The Witches: Salem, 1692 by Stacy Schiff is an exhaustive (and at times, exhausting) account of the accusations, imprisonment, trials and executions of fourteen women and five men. It’s a story we all think we know, but Schiff places us in this world so completely, we can feel the chilly air and hear the howling of dogs at night.
Living with instant communication, electricity to light our way, and relative safety for most of us, it’s difficult to imagine Puritans living with complete darkness at night, terrified by sudden stealthy and random French and Indian attacks, and relying on gossip and rumors for news. Child mortality was high, and winters were cruel. Sounds and shapes could seem monstrous, whether or not there was anything or anyone to fear. Belief in the devil was part of Puritan religion, and belief in the supernatural was part of New England culture. Witchcraft “tied up loose ends, accounting for the arbitrary, the eerie, and the unneighborly. … And when diabolical machinations were what you were watching for, they quickly became what you saw.” Besides the appeal of the mysterious, Puritans’ belief in witchcraft also grew from the insecurity and guilt in their religion, and from their history as persecuted outsiders.
Puritans raised their children to be intensely aware of their spiritual state, terrifying them from early childhood with Scriptural threats of death and hell, continuing into their teens. The girls in particular were constrained by higher standards and expectations. With nothing but long days of household labor, submission to their fathers and ministers, and only a six-hour church service for amusement, the “hysterics” expressed by teenage girls become much more understandable. Since medicine at the time was so primitive, and imaginations so active, moles could be seen as “devil’s marks” and outbursts of giggling as “affliction.” Illness, crop failure, death of children and animals, and any other misfortunes could be blamed on witches as well. And as Schiff points out, as the craze went on, it became safer to accuse than to be accused. Any citizen who was disliked could be imprisoned for witchcraft.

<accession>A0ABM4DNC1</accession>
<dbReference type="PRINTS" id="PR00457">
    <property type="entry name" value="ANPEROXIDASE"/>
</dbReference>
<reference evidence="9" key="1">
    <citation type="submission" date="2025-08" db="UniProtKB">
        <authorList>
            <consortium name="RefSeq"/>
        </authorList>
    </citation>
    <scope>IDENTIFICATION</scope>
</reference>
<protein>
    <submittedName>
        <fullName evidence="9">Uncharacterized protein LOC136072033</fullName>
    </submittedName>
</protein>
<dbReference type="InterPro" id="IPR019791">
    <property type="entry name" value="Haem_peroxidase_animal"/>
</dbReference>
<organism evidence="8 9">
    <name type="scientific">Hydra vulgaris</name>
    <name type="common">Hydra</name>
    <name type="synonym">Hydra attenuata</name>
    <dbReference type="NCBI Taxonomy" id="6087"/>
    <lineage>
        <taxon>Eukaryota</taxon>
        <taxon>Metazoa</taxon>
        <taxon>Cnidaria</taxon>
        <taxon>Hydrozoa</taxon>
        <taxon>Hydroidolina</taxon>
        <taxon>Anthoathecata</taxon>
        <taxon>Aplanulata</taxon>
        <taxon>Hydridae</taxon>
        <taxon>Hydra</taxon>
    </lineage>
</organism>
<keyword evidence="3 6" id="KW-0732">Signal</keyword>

So many New Englanders were imprisoned, and so many others became exhausted from visiting prisoners or working on the trials, that Salem’s economy started to suffer. Homes of accused villagers were looted, livestock confiscated. Schiff details the trials and the executions – all hangings, except one elderly man who was pressed to death. After the witch craze died down, New England seemed to want to forget the horrors of their own obsession. Schiff examines the guilt and shame, the efforts of the families to demand reparation, and the lack of any official apology.
The Witches – subtitled Suspicion, Betrayal, and Hysteria in 1692 Salem in the paperback edition – is full of fascinating details. I recommend reading at least the first and last chapters for the many flashes of recognition and insight. During this particular time in our nation’s history, when politicians demand loyalty, blame “outsiders” and defend themselves by claiming “it’s a witch hunt,” reading about the paranoia behind our nation’s actual witch hunts offers us strength to stand our ground.
by Jan Hardy, Cataloging SpecialistTags: History, Nonfiction, See all tags